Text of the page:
“We want to touch all the communities we work in, and, of course, we’re everywhere!” Homeyer says with a smile. “We’re always asking ourselves ‘Who are we missing? Who do we need to include?’”
Tech services for the government intelligence community
SDVOB Advantage Engineering & IT Solutions (Eldersburg, MD) is John and Susanne Scott’s consulting company. It provides systems engineering services to the government intelligence community.
“The customers know when they need a new capability,” Scott explains. “But they need someone like us to help them define it and gather requirements. If they need a material solution rather than a process solution we’ll help them design, build and implement that as well.”
Scott is a retired sergeant major, the highest enlisted rank in the Army. He provided intelligence support to special operations commands, and is a veteran of Desert Storm and two tours in Somalia.
When he retired with a disability, he completed a BS in 1996 from the State University of New York under an extension program for military personnel and went on to a 2000 MSCS from the University of Maryland-University College. Many of Scott’s twenty-three employees are techies and vets as well.
The Scotts started the company in 2004 to fill a need for specialized, highly skilled experience. “There was a niche market for very senior people, which is what we provide. Our typical employee has an MS and sixteen years of experience,” Scott says.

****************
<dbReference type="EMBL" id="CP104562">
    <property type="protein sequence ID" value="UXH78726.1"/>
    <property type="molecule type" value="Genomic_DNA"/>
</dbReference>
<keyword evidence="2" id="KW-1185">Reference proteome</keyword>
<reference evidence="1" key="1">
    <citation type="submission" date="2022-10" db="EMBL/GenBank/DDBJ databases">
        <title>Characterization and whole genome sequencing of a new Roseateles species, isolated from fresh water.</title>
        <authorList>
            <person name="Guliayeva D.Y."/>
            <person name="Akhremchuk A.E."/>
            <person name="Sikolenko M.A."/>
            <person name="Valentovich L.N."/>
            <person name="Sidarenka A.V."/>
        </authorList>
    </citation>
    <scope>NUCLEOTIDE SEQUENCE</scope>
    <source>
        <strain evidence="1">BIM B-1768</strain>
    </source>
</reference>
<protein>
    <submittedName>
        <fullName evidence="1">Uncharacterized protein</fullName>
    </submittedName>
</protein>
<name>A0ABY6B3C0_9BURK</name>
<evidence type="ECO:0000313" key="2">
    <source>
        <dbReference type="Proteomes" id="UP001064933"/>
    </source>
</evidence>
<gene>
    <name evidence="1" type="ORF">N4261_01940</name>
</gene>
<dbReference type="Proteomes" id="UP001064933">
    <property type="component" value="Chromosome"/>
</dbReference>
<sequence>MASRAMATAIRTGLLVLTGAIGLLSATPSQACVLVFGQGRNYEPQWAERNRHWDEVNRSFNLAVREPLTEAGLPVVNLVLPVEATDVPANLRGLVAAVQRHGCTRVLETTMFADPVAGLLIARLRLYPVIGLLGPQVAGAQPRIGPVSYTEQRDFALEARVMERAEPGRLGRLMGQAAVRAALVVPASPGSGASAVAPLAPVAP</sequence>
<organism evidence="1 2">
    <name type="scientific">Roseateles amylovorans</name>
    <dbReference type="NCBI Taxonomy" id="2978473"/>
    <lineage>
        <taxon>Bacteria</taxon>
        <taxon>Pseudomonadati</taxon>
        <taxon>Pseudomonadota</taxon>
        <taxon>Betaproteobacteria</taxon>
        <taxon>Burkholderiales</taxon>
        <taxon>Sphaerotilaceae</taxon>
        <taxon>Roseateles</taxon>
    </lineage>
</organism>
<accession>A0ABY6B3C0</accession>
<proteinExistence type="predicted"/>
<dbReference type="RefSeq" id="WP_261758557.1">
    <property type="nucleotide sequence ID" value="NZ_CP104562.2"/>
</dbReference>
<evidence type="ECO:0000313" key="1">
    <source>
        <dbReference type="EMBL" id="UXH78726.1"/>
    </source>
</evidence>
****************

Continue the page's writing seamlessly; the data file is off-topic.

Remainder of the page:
His team’s unique skill sets have aided some intelligence agencies he’s not allowed to name. Last year the National Security Agency nominated his firm for a Department of Defense achievement award as an SDVOB that excelled in technical achievement and community outreach. “We were one of four winners. We were very flattered!” Scott says.
His business has been helped by a 2003 bill that lets government agencies award certain noncompetitive contracts to small SDVOBs. Scott says that gave his company a chance to break into the field. “As an SDVOB we were free to cold-call,” he says. “It’s great for the agencies, too. They can come to us directly because they know we’ve done good work.”
Premium products for FirstEnergy
Corrosion Fluid Products Corp (Farmington Hills, MI) provides high-end
pumps, piping, valves and related components to diversified energy
company FirstEnergy (Akron, OH), the fifth largest utility in the nation. Corrosion Fluid Products owner Joe Andronaco is proud of the business
he’s built over more than forty years. “Our reputation is grounded in
problem-solving and excellent service,” he states. “We pay attention to
details and do what we say we will do.”